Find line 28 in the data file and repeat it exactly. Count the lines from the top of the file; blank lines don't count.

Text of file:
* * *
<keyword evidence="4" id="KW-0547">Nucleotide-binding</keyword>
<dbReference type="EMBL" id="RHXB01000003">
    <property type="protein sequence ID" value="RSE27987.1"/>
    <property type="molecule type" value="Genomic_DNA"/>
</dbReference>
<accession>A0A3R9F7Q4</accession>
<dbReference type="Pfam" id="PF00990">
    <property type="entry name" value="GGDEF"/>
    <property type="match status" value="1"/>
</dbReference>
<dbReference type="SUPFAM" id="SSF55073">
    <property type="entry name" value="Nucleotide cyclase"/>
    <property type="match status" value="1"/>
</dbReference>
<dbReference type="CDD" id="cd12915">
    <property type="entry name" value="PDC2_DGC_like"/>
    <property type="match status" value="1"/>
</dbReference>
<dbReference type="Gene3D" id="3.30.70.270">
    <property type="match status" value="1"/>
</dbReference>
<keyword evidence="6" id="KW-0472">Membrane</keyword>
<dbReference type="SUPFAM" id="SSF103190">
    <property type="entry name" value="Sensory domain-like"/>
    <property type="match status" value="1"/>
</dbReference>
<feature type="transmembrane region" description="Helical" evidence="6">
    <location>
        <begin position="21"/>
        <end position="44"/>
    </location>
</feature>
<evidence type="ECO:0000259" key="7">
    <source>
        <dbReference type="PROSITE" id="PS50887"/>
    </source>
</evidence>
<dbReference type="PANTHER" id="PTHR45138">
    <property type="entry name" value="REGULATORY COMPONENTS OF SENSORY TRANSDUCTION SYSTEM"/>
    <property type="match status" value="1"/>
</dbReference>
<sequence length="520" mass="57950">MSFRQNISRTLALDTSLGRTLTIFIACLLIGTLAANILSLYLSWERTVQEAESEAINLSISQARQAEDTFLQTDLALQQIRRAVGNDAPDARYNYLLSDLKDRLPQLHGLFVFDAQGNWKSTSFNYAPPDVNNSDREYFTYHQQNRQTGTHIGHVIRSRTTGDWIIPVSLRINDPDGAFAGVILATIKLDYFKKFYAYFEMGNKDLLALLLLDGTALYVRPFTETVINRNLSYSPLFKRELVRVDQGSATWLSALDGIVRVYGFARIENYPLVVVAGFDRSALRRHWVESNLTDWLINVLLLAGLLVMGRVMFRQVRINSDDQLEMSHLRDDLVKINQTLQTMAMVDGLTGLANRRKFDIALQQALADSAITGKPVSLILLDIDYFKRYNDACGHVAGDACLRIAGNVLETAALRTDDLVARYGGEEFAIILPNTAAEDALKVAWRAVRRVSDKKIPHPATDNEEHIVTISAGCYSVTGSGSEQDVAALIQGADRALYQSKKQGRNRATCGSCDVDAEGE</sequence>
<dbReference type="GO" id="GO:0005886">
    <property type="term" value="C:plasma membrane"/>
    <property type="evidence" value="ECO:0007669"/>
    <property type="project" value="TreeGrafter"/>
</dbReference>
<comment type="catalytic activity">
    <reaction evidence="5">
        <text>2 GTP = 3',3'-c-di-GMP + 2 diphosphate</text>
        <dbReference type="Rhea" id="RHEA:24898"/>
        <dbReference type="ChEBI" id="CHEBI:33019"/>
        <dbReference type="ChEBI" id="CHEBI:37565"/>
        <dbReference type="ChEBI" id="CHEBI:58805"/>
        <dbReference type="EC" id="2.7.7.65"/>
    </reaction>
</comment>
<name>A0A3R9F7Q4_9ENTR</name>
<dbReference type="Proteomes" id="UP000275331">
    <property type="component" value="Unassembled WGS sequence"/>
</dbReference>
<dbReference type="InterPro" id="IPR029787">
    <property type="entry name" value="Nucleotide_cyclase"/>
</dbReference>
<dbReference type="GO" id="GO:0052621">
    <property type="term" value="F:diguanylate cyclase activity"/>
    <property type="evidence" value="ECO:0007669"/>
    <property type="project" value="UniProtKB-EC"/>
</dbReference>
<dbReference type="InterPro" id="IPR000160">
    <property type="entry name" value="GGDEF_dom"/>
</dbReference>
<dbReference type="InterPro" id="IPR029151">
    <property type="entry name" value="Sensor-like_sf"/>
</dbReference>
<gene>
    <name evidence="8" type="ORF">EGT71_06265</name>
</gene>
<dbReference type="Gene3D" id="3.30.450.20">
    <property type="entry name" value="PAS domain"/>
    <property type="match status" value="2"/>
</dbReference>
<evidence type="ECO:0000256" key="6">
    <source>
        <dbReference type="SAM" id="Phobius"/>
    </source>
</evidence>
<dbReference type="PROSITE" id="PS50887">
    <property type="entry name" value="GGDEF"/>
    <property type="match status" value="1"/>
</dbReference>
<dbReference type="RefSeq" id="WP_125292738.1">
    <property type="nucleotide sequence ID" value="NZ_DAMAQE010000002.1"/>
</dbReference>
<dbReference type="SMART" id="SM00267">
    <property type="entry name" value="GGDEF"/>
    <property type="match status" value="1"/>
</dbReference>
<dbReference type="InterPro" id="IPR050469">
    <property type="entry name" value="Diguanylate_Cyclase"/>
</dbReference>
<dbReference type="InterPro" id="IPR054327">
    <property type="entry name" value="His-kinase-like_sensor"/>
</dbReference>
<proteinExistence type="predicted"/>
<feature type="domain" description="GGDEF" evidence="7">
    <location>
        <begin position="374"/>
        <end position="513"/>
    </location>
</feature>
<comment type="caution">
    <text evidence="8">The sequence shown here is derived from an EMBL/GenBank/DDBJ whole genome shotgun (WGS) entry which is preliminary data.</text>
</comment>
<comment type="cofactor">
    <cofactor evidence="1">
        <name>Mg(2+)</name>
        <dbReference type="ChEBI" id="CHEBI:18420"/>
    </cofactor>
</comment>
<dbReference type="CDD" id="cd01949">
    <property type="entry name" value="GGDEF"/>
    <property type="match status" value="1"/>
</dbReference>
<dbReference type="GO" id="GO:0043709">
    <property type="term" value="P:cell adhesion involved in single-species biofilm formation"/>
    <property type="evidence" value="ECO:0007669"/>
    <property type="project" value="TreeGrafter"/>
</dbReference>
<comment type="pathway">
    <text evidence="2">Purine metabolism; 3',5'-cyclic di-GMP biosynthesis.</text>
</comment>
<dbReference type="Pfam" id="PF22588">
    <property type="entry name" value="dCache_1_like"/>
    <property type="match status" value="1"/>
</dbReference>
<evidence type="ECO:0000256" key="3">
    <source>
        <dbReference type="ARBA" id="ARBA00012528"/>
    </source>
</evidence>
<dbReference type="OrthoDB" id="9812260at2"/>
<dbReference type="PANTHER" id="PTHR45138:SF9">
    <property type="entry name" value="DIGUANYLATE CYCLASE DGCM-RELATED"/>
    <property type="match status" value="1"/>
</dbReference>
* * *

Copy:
    <location>